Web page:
TFH: What is the reason for your interest in the pure Inuit Sled Dog?
DA: The pure dogs from when I was young are different from the dogs we have now. Many dogs in town are mixed from other dogs.  The pure Inuit Sled Dogs are tougher dogs and they are better for pulling sleds. The mixed dogs we have now get tired faster and are often hurting the pads of their feet.

TFH: Are you surprised by the level of support and interest you have received regarding Qimmiit Utirtut?
DA: I am surprised and very happy about the support. I really wanted to get the pure dogs back in our community, but I could not afford to pay a lot of money for the dogs, fences and food. Most people that want to start mushing in our community, especially the youth, don't have a lot of money. Qimmiit Utirtut gives support so that anyone can start mushing if they want to.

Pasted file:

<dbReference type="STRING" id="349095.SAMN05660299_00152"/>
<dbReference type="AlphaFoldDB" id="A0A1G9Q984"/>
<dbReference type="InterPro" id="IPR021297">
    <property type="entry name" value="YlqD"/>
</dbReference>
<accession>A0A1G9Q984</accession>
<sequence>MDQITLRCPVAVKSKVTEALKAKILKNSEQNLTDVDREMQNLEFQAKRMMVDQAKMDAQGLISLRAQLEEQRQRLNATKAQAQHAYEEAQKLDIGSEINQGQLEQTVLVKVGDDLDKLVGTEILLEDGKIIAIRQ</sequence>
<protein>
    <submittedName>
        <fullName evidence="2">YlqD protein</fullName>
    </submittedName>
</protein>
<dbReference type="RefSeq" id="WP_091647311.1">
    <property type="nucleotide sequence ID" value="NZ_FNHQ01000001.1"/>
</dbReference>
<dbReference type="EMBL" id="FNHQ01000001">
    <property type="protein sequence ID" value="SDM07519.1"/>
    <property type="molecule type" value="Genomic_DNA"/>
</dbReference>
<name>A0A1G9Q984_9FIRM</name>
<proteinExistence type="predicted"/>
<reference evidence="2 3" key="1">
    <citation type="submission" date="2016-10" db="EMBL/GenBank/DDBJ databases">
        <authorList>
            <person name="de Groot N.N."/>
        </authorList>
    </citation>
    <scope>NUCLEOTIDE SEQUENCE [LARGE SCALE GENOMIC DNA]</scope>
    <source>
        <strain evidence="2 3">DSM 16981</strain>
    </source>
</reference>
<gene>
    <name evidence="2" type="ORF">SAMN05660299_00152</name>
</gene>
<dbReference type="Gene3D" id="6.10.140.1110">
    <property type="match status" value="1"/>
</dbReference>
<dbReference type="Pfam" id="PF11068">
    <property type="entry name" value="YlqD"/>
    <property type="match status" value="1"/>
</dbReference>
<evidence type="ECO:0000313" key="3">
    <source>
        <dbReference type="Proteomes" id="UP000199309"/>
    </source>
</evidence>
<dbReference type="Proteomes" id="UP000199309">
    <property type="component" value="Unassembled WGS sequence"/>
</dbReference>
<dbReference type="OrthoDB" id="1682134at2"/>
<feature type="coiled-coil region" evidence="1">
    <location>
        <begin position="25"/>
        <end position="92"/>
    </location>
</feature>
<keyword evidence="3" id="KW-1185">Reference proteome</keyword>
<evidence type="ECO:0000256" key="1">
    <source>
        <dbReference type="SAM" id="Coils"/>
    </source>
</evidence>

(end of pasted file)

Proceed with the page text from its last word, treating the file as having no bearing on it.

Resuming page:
TFH: What else would you like The Fan Hitch readers to know about you, your dogs and your vision for the future of the pure Inuit Sled Dog?
DA: We don't want to lose the pure Inuit Sled Dog. I hope that mushers will share their Inuit Dogs with other mushers in different communities. If we all cooperate, we can get many pure dogs in Nunavik again. We want to see more mushers in Kangiqsualujjuaq and in Nunavik.


Daniel and his students got a bearded seal--
food for the dogs and hide to make leads 
for the sled.            Photo: Brazeau